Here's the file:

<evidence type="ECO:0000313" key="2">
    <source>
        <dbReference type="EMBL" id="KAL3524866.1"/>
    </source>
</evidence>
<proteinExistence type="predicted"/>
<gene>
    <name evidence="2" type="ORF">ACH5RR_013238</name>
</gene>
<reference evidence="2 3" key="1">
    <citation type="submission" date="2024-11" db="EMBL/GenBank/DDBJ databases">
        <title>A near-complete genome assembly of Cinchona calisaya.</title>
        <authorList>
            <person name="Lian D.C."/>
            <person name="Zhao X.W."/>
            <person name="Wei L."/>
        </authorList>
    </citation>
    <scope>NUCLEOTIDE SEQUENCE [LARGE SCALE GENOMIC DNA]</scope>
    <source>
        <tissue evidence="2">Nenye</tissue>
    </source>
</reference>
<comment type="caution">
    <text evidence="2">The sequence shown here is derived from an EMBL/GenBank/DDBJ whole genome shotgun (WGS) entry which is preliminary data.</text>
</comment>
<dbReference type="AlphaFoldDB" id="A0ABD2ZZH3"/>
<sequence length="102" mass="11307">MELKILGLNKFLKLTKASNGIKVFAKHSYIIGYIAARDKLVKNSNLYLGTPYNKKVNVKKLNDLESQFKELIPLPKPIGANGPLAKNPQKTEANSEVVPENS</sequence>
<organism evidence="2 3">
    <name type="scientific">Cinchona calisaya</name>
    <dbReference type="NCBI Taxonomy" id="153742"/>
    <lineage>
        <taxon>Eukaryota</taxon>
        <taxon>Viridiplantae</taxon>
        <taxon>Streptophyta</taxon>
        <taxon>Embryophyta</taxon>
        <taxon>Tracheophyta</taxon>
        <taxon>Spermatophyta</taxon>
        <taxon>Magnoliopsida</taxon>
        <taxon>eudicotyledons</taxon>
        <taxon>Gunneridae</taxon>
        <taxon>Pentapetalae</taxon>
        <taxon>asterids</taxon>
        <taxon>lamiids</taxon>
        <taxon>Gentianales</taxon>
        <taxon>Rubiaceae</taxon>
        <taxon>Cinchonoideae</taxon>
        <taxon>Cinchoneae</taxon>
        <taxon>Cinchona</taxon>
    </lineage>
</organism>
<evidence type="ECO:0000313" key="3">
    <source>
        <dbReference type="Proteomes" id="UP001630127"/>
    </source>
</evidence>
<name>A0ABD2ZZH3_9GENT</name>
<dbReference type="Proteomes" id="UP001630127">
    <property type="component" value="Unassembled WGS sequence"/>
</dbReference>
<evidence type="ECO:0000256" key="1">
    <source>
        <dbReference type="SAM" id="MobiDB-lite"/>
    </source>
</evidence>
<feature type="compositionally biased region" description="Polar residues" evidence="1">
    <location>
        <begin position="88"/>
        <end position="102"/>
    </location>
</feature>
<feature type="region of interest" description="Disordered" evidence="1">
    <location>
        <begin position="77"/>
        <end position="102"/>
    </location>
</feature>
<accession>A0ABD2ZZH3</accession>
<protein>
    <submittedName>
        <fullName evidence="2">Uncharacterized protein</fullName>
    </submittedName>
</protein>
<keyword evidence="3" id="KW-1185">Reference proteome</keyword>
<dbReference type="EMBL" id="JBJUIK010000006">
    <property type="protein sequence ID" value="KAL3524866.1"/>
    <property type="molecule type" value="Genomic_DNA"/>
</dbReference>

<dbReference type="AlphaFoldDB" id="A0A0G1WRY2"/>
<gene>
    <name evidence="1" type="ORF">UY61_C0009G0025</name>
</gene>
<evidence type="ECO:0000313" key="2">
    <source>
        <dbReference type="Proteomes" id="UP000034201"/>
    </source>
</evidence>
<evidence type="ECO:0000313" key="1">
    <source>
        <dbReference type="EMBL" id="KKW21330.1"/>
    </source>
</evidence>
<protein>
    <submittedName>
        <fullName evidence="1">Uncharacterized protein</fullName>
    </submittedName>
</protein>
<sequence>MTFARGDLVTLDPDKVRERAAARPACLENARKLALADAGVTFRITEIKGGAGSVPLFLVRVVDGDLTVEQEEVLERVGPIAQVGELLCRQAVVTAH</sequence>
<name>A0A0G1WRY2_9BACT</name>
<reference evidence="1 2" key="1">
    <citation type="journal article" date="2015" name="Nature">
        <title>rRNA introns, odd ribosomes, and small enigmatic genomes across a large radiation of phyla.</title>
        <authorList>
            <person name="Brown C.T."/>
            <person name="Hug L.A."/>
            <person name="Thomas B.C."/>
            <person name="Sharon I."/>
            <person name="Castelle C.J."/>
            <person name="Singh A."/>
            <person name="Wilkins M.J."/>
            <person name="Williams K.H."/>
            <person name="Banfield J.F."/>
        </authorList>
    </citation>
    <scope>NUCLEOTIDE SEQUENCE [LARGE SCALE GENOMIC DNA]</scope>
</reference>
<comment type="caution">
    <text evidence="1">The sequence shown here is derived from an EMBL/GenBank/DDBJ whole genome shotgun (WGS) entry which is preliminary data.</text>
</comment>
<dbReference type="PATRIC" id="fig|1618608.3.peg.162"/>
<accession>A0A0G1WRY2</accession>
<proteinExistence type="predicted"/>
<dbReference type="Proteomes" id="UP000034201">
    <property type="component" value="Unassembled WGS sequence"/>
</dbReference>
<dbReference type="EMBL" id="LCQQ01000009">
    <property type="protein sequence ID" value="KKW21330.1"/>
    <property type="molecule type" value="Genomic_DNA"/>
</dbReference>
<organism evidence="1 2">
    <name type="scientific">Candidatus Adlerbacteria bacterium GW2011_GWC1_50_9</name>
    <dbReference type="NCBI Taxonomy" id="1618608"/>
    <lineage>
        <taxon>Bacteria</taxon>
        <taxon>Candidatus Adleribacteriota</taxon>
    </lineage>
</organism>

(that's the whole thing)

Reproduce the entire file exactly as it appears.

<evidence type="ECO:0000313" key="2">
    <source>
        <dbReference type="EMBL" id="KAL3524866.1"/>
    </source>
</evidence>
<proteinExistence type="predicted"/>
<gene>
    <name evidence="2" type="ORF">ACH5RR_013238</name>
</gene>
<reference evidence="2 3" key="1">
    <citation type="submission" date="2024-11" db="EMBL/GenBank/DDBJ databases">
        <title>A near-complete genome assembly of Cinchona calisaya.</title>
        <authorList>
            <person name="Lian D.C."/>
            <person name="Zhao X.W."/>
            <person name="Wei L."/>
        </authorList>
    </citation>
    <scope>NUCLEOTIDE SEQUENCE [LARGE SCALE GENOMIC DNA]</scope>
    <source>
        <tissue evidence="2">Nenye</tissue>
    </source>
</reference>
<comment type="caution">
    <text evidence="2">The sequence shown here is derived from an EMBL/GenBank/DDBJ whole genome shotgun (WGS) entry which is preliminary data.</text>
</comment>
<dbReference type="AlphaFoldDB" id="A0ABD2ZZH3"/>
<sequence length="102" mass="11307">MELKILGLNKFLKLTKASNGIKVFAKHSYIIGYIAARDKLVKNSNLYLGTPYNKKVNVKKLNDLESQFKELIPLPKPIGANGPLAKNPQKTEANSEVVPENS</sequence>
<organism evidence="2 3">
    <name type="scientific">Cinchona calisaya</name>
    <dbReference type="NCBI Taxonomy" id="153742"/>
    <lineage>
        <taxon>Eukaryota</taxon>
        <taxon>Viridiplantae</taxon>
        <taxon>Streptophyta</taxon>
        <taxon>Embryophyta</taxon>
        <taxon>Tracheophyta</taxon>
        <taxon>Spermatophyta</taxon>
        <taxon>Magnoliopsida</taxon>
        <taxon>eudicotyledons</taxon>
        <taxon>Gunneridae</taxon>
        <taxon>Pentapetalae</taxon>
        <taxon>asterids</taxon>
        <taxon>lamiids</taxon>
        <taxon>Gentianales</taxon>
        <taxon>Rubiaceae</taxon>
        <taxon>Cinchonoideae</taxon>
        <taxon>Cinchoneae</taxon>
        <taxon>Cinchona</taxon>
    </lineage>
</organism>
<evidence type="ECO:0000313" key="3">
    <source>
        <dbReference type="Proteomes" id="UP001630127"/>
    </source>
</evidence>
<name>A0ABD2ZZH3_9GENT</name>
<dbReference type="Proteomes" id="UP001630127">
    <property type="component" value="Unassembled WGS sequence"/>
</dbReference>
<evidence type="ECO:0000256" key="1">
    <source>
        <dbReference type="SAM" id="MobiDB-lite"/>
    </source>
</evidence>
<feature type="compositionally biased region" description="Polar residues" evidence="1">
    <location>
        <begin position="88"/>
        <end position="102"/>
    </location>
</feature>
<feature type="region of interest" description="Disordered" evidence="1">
    <location>
        <begin position="77"/>
        <end position="102"/>
    </location>
</feature>
<accession>A0ABD2ZZH3</accession>
<protein>
    <submittedName>
        <fullName evidence="2">Uncharacterized protein</fullName>
    </submittedName>
</protein>
<keyword evidence="3" id="KW-1185">Reference proteome</keyword>
<dbReference type="EMBL" id="JBJUIK010000006">
    <property type="protein sequence ID" value="KAL3524866.1"/>
    <property type="molecule type" value="Genomic_DNA"/>
</dbReference>

<dbReference type="AlphaFoldDB" id="A0A0G1WRY2"/>
<gene>
    <name evidence="1" type="ORF">UY61_C0009G0025</name>
</gene>
<evidence type="ECO:0000313" key="2">
    <source>
        <dbReference type="Proteomes" id="UP000034201"/>
    </source>
</evidence>
<evidence type="ECO:0000313" key="1">
    <source>
        <dbReference type="EMBL" id="KKW21330.1"/>
    </source>
</evidence>
<protein>
    <submittedName>
        <fullName evidence="1">Uncharacterized protein</fullName>
    </submittedName>
</protein>
<sequence>MTFARGDLVTLDPDKVRERAAARPACLENARKLALADAGVTFRITEIKGGAGSVPLFLVRVVDGDLTVEQEEVLERVGPIAQVGELLCRQAVVTAH</sequence>
<name>A0A0G1WRY2_9BACT</name>
<reference evidence="1 2" key="1">
    <citation type="journal article" date="2015" name="Nature">
        <title>rRNA introns, odd ribosomes, and small enigmatic genomes across a large radiation of phyla.</title>
        <authorList>
            <person name="Brown C.T."/>
            <person name="Hug L.A."/>
            <person name="Thomas B.C."/>
            <person name="Sharon I."/>
            <person name="Castelle C.J."/>
            <person name="Singh A."/>
            <person name="Wilkins M.J."/>
            <person name="Williams K.H."/>
            <person name="Banfield J.F."/>
        </authorList>
    </citation>
    <scope>NUCLEOTIDE SEQUENCE [LARGE SCALE GENOMIC DNA]</scope>
</reference>
<comment type="caution">
    <text evidence="1">The sequence shown here is derived from an EMBL/GenBank/DDBJ whole genome shotgun (WGS) entry which is preliminary data.</text>
</comment>
<dbReference type="PATRIC" id="fig|1618608.3.peg.162"/>
<accession>A0A0G1WRY2</accession>
<proteinExistence type="predicted"/>
<dbReference type="Proteomes" id="UP000034201">
    <property type="component" value="Unassembled WGS sequence"/>
</dbReference>
<dbReference type="EMBL" id="LCQQ01000009">
    <property type="protein sequence ID" value="KKW21330.1"/>
    <property type="molecule type" value="Genomic_DNA"/>
</dbReference>
<organism evidence="1 2">
    <name type="scientific">Candidatus Adlerbacteria bacterium GW2011_GWC1_50_9</name>
    <dbReference type="NCBI Taxonomy" id="1618608"/>
    <lineage>
        <taxon>Bacteria</taxon>
        <taxon>Candidatus Adleribacteriota</taxon>
    </lineage>
</organism>